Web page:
Background: Touchstone Pictures (formerly "Touchstone Films") was established by The Walt Disney Company in 1983 to produce and distribute more adult-oriented films. Operating as merely a brand and not a separate company, Touchstone became a dominant force between its establishment in the 1980s to the early 2000s, counting among its successes Who Framed Roger Rabbit, Three Men and a Baby, Adventures in Babysitting, The Nightmare Before Christmas, and The Color of Money. However, the company suffered a halt in 2009, when two blows were dealt to the company. First, the new Disney chairman Rich Ross trimmed the number of films Disney released in a year to eight. This business plan resulted in planned sequels for Touchstone hits being cancelled, and many more flops to come for Disney in general (he left after the failures of John Carter and Mars Needs Moms); the last Touchstone film released solo, without distributing for others, was You Again. Meanwhile, Disney released its last attempt at an adult-oriented but family-friendly film, Old Dogs. The film, a box office hit but a massive critical flop, led to Disney getting out of producing such movies in general. After all this, Touchstone began merely distributing films for Lucasfilm, Miramax, and DreamWorks, as well as foreign films and films Disney had no faith in. The critical and commercial failure of Strange Magic spelled the end for Touchstone, as only two films were released since then, Bridge of Spies and The Light Between Oceans. DreamWorks has since gone back to Universal for distribution.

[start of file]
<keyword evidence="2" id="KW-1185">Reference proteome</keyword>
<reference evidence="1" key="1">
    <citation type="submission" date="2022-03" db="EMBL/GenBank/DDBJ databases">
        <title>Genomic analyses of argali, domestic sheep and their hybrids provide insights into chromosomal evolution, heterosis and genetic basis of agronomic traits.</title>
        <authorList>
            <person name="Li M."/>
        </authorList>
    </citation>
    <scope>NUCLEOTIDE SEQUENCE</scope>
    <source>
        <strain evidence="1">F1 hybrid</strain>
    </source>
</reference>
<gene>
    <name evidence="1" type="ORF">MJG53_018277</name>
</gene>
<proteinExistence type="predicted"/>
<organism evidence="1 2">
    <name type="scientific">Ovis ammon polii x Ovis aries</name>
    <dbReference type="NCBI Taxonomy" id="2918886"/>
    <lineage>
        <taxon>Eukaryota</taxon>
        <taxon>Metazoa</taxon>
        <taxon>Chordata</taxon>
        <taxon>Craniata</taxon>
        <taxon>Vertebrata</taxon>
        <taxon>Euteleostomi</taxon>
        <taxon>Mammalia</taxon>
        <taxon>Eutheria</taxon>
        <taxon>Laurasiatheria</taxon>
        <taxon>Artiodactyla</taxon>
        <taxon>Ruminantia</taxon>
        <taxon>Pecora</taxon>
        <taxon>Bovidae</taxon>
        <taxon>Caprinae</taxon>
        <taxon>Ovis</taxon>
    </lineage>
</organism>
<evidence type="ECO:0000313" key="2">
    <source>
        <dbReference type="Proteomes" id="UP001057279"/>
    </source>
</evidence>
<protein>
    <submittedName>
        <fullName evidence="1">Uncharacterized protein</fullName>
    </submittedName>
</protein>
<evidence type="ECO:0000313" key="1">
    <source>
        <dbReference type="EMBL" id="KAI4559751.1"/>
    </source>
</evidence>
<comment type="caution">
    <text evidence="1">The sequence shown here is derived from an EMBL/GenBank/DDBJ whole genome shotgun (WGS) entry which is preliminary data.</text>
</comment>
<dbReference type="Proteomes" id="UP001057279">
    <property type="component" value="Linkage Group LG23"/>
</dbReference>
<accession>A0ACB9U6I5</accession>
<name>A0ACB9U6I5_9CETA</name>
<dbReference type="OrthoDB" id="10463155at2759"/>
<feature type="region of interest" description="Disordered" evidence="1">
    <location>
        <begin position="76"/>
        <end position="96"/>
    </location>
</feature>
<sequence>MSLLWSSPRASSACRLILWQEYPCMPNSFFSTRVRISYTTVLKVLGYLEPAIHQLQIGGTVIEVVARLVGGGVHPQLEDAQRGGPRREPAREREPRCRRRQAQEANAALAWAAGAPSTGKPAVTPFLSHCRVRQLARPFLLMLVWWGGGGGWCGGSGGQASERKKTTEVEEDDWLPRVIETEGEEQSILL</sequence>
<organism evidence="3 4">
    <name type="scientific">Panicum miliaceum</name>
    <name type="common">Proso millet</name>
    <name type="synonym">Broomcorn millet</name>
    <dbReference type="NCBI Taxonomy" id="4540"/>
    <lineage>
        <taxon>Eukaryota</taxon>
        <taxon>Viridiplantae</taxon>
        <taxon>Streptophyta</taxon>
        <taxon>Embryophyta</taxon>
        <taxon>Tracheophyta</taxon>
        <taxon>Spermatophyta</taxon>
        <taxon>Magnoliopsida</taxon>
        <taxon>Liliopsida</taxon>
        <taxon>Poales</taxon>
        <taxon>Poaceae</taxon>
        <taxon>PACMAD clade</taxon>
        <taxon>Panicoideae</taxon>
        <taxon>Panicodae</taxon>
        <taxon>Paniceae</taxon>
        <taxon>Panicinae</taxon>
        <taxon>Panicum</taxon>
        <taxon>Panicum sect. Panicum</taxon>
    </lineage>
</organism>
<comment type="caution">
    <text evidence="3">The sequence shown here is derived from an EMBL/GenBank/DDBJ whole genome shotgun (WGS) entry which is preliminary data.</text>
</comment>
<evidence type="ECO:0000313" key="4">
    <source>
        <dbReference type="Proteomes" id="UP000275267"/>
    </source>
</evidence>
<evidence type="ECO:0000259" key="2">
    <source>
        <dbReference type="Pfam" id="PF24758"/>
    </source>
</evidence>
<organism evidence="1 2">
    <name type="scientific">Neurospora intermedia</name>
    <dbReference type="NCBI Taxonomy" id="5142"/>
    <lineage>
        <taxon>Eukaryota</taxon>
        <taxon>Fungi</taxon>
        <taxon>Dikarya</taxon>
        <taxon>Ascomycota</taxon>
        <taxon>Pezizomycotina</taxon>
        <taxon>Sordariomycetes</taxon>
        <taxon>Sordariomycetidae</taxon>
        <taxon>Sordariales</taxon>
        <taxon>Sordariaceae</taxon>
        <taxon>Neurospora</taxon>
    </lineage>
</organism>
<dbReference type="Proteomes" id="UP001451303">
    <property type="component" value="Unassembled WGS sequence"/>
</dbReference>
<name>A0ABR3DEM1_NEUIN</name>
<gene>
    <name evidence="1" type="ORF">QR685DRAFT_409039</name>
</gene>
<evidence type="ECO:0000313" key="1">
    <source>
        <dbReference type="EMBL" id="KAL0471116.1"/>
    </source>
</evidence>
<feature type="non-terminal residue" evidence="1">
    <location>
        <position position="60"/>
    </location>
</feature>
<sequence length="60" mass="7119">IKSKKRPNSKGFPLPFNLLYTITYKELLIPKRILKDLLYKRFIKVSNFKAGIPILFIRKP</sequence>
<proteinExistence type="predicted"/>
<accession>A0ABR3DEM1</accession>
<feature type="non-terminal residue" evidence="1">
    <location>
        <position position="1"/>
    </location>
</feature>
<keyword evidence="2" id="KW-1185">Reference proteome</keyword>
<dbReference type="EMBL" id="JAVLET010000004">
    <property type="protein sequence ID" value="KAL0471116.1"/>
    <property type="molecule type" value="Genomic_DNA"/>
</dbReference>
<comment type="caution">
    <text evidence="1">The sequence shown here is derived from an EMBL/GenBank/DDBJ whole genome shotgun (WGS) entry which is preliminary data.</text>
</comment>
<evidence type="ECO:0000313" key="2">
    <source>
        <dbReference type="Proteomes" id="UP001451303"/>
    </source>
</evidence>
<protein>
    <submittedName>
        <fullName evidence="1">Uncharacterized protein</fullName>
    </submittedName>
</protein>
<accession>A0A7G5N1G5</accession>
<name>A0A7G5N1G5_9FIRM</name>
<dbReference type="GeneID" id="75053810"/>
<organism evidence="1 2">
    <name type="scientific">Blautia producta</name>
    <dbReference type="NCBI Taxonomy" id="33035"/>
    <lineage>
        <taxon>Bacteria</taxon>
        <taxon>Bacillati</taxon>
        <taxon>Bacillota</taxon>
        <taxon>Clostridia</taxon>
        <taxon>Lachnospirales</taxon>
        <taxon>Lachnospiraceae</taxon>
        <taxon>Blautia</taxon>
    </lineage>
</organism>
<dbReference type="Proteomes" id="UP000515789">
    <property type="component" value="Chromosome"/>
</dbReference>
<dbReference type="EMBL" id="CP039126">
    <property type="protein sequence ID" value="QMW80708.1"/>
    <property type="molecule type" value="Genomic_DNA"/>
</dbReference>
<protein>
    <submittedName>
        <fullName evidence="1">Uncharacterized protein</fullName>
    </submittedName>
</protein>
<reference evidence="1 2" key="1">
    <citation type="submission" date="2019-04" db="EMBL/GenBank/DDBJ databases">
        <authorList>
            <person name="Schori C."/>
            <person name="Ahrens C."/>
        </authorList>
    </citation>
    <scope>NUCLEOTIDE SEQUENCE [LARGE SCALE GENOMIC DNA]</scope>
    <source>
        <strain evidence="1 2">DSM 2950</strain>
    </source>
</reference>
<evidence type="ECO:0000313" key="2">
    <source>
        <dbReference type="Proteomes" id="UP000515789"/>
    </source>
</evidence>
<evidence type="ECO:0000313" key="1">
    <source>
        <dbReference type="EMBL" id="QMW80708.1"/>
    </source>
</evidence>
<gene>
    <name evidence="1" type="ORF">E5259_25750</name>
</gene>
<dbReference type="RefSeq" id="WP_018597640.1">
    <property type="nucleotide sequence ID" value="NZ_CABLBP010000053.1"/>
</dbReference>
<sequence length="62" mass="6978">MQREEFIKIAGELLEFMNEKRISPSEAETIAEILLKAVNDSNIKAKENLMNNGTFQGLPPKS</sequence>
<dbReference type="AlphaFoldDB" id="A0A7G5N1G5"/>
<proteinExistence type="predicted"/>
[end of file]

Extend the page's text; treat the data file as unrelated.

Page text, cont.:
(March 9, 1984)
Nicknames: "Thunderball", "Thunderball of Boredom", "Touchstone Thunderball"
Trivia: The logo was designed by Jerry Kuyper of Landor Associates.
Logo: Just a static logo under a salmon background with the blue text:
T O U C H S T O N E
F I L M S
and a lightning bolt over a blue circle, or a "thunderball".
Availability: Extremely rare. This was only seen on Touchstone's debut release, Splash. Some late-80s to mid-90s VHS prints plaster it with the early version of the 3rd logo.
Editor's Note: This was most likely a placeholder logo, as Disney introduced the Touchstone name and logo less than a month before the release of Splash, which explains its static nature. The pink color scheme for the background screams 1980s.
(September 29, 1984-March 22, 1985)
Nicknames: "Thunderball Shattering Light", "Thunderball II", "Touchstone Thunderball II"
Logo: It starts out on a blue background. The blue color shrinks into a ball on a dark background and zooms out into the upper center portion of the screen. After it heads toward the background, it flashes and turns into the typical thunderball, and the whole background lights up with "TOUCHSTONE FILMS" at the bottom in navy blue text. Essentially, it's an animated version of the last logo.
Variant: On fullscreen versions of Baby: Secret of the Lost Legend, as that film was shot in 2.35:1, the logo was squeezed vertically to fit the standard TV aspect ratio, so the circle became an vertical oval.
FX/SFX: Early CGI.
Music/Sounds: A "wind-blowing" sound followed by a "chime" during the flash part of the animation. In other cases, it's silent.
Availability: More common than the previous logo. It appeared on two films, Country and Baby: Secret of the Lost Legend. It also appears on their respective DVD & Blu-Ray releases.